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The student news site of de Toledo High School

The Prowler

The student news site of de Toledo High School

The Prowler

Jaguar Robotics team wins semifinals

Integrating girls into the program remains a challenge
Robotics team members won their first playoff match in team history in competition March 17-18, 2024, placing third out of 44 teams. (From left) Julian L. (’25), Levi G-C (’27), Micah S. (’27), Oren Z. (’27), Zach T. (’27), Harrison B. (’25), Seth G. (’24), Lauren S. (’24), Gabe N. (’25), Zeve Z. (’24), Uri C. (’25), Rowan G. (’26), Jake T. (’27), Alex B. (’26), and (center) Ben R. (’25) – Photo courtesy of Jaguar Robotics

Lauren S. (‘24) joined robotics when her friend asked her to “because she didn’t want to be the only girl” on the team. 

One of only two girls on a 20-member team, Lauren said, “It is really hard at times.” 

“A lot of the guys, they don’t realize they’re sexist, and they make very snide comments,” she said.

“They don’t even realize they’re misogynistic, but they are, and…it’s just not even worth it to call them out on it most of the time,” she added.

“My ideas aren’t heard as much.” 

Lauren’s idea involved this year’s playing piece, a “thin, orange-like ring” which was, she said, “really small this year–one of the only years it’s been small. So I said we should suck it up from under[neath], like a Roomba vacuum.”

“It was hard to get them to listen and, you know, understand the idea. But if I was a guy, I know they would have taken it instantly.”

Jaguar Robotics Advisor William Cornell announced in a March 18 email that the team had placed third out of 44 teams in the weekend-long competition and were headed to a second regional March 27-30 at the Orange County Fairgrounds.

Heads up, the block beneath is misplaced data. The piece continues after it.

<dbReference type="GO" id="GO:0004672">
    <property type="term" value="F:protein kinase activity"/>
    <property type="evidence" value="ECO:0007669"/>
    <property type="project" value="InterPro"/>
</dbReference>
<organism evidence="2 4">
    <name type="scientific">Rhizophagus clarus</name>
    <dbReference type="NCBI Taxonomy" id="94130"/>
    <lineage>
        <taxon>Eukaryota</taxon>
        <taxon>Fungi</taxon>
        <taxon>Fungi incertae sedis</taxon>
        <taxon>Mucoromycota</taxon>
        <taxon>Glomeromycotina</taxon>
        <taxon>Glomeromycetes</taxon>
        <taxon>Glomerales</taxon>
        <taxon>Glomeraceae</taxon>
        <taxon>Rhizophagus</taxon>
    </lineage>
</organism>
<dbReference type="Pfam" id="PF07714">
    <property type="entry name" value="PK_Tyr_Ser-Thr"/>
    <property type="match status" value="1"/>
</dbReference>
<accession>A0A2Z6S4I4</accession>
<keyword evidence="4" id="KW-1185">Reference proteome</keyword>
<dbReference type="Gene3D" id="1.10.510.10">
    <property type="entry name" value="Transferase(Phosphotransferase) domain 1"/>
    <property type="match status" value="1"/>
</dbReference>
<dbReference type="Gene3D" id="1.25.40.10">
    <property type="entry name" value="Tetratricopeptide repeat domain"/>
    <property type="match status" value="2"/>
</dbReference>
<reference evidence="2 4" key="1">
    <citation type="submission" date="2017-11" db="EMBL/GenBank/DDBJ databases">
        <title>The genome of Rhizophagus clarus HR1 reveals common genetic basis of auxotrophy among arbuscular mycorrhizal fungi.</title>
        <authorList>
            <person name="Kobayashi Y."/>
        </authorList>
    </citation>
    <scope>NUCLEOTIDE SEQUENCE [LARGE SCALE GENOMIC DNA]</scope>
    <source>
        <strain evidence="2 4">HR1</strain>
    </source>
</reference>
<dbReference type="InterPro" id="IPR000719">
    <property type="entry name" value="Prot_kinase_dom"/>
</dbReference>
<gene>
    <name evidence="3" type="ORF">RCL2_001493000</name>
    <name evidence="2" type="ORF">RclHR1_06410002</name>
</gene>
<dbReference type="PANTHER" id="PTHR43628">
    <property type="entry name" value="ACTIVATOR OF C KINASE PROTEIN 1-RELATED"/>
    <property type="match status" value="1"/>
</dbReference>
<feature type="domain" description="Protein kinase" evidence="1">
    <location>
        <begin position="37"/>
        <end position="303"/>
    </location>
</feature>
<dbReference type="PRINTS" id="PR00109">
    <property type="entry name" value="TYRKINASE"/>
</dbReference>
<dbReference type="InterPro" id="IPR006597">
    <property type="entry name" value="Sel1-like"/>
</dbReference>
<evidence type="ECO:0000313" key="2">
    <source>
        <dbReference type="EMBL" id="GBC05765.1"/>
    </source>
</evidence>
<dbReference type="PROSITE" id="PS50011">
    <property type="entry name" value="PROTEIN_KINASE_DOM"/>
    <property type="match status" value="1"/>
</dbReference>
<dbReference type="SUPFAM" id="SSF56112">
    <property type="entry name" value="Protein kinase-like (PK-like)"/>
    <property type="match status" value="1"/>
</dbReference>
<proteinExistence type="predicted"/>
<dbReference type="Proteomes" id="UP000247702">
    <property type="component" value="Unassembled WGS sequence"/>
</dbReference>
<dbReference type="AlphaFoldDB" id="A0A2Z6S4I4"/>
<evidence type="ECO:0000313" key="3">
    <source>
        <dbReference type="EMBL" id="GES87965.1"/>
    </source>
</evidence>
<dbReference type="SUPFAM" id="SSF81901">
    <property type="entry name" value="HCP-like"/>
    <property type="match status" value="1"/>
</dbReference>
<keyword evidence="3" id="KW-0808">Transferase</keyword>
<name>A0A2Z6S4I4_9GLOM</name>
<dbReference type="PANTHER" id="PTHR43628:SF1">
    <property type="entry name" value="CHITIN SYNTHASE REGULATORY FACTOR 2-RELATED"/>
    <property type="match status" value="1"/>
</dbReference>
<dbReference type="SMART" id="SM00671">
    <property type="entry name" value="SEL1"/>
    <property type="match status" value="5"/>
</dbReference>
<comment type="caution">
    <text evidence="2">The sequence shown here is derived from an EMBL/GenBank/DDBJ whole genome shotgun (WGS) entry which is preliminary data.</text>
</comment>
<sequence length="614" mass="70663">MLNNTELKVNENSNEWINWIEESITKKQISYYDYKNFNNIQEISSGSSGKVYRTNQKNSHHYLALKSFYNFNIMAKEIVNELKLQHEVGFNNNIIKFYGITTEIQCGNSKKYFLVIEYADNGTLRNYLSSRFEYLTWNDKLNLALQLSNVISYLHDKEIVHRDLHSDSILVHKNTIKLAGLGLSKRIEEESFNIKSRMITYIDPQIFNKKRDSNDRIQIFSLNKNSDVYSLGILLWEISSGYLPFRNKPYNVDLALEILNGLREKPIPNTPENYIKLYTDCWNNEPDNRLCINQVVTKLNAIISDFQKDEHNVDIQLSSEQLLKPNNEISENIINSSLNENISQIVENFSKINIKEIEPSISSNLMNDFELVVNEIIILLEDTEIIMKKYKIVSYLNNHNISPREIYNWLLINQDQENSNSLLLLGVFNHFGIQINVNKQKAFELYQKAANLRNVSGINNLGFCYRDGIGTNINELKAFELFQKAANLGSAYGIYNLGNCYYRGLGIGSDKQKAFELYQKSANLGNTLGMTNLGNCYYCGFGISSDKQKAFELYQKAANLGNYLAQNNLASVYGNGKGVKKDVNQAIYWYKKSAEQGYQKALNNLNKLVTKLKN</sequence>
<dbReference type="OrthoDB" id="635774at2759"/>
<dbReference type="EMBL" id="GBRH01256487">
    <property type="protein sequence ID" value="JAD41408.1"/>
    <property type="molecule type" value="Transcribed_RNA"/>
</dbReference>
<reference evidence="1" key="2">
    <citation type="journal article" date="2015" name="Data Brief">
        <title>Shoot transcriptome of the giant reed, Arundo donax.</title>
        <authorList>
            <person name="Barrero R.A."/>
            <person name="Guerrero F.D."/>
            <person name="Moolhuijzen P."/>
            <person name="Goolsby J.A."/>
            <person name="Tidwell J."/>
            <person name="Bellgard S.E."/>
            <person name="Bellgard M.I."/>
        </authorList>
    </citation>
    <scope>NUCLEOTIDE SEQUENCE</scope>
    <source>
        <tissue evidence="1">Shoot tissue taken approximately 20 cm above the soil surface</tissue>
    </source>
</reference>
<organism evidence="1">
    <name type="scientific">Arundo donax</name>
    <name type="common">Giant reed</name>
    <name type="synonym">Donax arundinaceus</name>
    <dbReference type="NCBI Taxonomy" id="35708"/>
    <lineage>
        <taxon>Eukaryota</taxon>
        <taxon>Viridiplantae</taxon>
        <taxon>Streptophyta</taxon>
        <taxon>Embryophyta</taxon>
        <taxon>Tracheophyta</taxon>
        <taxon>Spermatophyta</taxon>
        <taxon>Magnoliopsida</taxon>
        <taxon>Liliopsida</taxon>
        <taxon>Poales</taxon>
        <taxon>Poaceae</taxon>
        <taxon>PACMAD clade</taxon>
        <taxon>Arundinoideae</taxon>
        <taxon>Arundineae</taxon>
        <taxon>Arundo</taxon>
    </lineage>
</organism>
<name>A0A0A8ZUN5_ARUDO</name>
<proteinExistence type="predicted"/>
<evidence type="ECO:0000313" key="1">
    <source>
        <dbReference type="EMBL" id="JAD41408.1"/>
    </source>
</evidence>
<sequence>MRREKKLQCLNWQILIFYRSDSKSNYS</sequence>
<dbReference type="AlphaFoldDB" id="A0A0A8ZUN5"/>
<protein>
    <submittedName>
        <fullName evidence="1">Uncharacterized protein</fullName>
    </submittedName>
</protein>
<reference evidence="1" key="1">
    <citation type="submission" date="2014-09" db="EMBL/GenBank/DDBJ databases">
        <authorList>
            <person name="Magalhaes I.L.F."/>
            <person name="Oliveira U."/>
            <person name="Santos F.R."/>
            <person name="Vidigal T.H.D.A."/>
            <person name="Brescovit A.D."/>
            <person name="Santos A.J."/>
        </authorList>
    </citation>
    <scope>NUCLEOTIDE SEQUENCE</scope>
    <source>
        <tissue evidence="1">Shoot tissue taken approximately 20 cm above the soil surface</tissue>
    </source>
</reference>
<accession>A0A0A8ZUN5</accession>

“Lauren is absolutely right, this program (FIRST Robotics Competition) and engineering in general has always been a fight for young women,” Cornell affirmed in a June 11 email. “They have to work three times harder to get the same recognition as their male counterparts.”

“I will admit,” he continued, “I have had Lauren and Carly [P. (’24)] point out my faults with mansplaining and not valuing their ideas. I have learned more from them than any other members in my six years as coach of this team. I strive to make the team welcoming for everyone at the school, [but] there is still a lot of work to be done, and I hope to continue what Lauren and Carly started.”

Captain of the Jaguar Robotics team  Jack T. (‘25)  described the robotics competition: 

“Every year in January, we’re given a game,” said Jack. “Every high school in the world that competes in this robotics competition gets the same game. 

“Then we have a six-week build season where we’re tasked with designing the robot, the computer, building it, programming it, all that stuff,” he said.

“We build a driver station every year that holds two joysticks and also the operating control, so basically we have a driver who’s driving the robot around the field and then also an operator who’s controlling all the actual functions of the robot…like the shooting, all that stuff.”